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Investigating the Impacts of Institutional and Contextual Factors on Protection Order Decision-Making

Award Information

Award #
2015-IJ-CX-0013
Funding Category
Competitive
Location
Congressional District
Status
Open
Funding First Awarded
2015
Total funding (to date)
$369,928

Description of original award (Fiscal Year 2015, $369,928)

Domestic violence civil protection orders (POs) are used to protect victims by prohibiting contact between a victim and abuser. Most research on POs focus on the efficacy of orders, and the research that does exist on case processing and victim access to orders has primarily examined individual-level variables (victim and judicial decision-making).

This project identifies and analyzes institutional and contextual factors that influence (1) the decision of victims to file for POs and (2) whether POs are then issued by the courts. As Arizona allows victims to file for POs at any court, this project also examines whether the waiver of residency requirements impacts patterns of PO filings. Preliminary research indicates that there are statistically significant differences between courts in the population-adjusted rates of PO filings and in the likelihood that a PO will be granted.

This mixed-methods project will be conducted in three phases. In phase I, data will be collected from PO filings in six municipal courts (n=1,200) and merged with data from Law Enforcement Management and Administrative Statistics, American Community Survey, and state administrative data. In addition, spatial data will be created to better understand the impact of geography on patterns of PO filings. In phase II, 80 interviews will be conducted with judges, court clerks, police officers, advocates, and victims in order to better understand the dynamics behind the quantitative results. Analytic techniques include logistic and multinomial logistic regression, spatial analysis, narrative analysis, and content analysis. In phase III, the findings will be integrated and court performance measures created.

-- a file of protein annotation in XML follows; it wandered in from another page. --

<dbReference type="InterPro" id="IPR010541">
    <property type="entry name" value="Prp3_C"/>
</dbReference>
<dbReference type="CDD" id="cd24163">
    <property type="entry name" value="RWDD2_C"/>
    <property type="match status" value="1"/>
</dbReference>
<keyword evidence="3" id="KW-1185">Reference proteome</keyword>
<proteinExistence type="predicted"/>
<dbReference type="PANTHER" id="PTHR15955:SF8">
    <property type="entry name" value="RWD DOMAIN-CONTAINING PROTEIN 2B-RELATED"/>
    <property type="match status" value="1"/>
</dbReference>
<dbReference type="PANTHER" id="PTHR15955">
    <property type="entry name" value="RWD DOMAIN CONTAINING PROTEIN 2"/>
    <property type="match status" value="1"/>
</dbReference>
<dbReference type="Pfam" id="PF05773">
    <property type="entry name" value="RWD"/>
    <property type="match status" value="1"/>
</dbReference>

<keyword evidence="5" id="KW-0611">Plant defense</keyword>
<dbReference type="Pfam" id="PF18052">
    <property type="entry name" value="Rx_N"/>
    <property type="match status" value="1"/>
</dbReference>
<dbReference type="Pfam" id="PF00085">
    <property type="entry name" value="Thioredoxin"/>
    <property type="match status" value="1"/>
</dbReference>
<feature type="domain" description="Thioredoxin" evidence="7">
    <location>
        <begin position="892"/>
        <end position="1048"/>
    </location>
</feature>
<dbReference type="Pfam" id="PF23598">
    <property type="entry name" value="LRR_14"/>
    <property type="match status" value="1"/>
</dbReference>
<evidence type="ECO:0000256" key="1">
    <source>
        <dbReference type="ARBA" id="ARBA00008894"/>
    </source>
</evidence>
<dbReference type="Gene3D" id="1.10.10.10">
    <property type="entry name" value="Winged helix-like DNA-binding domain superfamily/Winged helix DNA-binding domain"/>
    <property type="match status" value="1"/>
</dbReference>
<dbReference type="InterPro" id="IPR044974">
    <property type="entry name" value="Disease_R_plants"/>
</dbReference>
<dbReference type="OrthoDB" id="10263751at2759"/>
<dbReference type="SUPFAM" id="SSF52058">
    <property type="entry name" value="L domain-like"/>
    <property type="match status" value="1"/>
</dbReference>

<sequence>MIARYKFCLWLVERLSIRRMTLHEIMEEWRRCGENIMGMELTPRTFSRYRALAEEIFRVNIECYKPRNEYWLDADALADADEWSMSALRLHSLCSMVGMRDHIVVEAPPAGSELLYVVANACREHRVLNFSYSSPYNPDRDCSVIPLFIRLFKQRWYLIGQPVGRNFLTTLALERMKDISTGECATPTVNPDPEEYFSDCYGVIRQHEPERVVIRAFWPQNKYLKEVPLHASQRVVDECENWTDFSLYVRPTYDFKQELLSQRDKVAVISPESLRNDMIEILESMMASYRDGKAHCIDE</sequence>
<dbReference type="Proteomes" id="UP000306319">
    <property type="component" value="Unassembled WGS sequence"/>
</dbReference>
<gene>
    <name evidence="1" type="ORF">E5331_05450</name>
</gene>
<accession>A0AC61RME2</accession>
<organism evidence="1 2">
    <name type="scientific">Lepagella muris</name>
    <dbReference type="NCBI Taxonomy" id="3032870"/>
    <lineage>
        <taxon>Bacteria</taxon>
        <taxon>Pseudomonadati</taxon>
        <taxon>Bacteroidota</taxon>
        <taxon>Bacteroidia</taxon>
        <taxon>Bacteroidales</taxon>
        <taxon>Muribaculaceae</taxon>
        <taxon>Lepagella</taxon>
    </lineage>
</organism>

This mixed-methods project is a collaborative partnership between Arizona State University (ASU), the Mesa Municipal Court (Arizona), and the National Center for State Courts (NCSC). The strengths of each partner will facilitate the generation of high quality, innovative, policy-relevant research on POs. The ASU PI has extensive experience conducting research on POs, Mesa Municipal Court is a “national model” for innovative practices, and the NCSC is the premier national service provider to state courts. The project will result in the creation of interim and final reports (with executive summary, PowerPoint presentation, fact sheet, and policy recommendations), court performance measures, a judicial training module, academic presentations, and peer-reviewed journal publications. We anticipate that the development of court performance measures will lead to subsequent projects where these measures can be piloted, tested, and refined with the goal of improving access to POs, increasing procedural satisfaction, and greater victim safety.

Note: This project contains a research and/or development component, as defined in applicable law.

ca/ncf

Date Created: September 16, 2015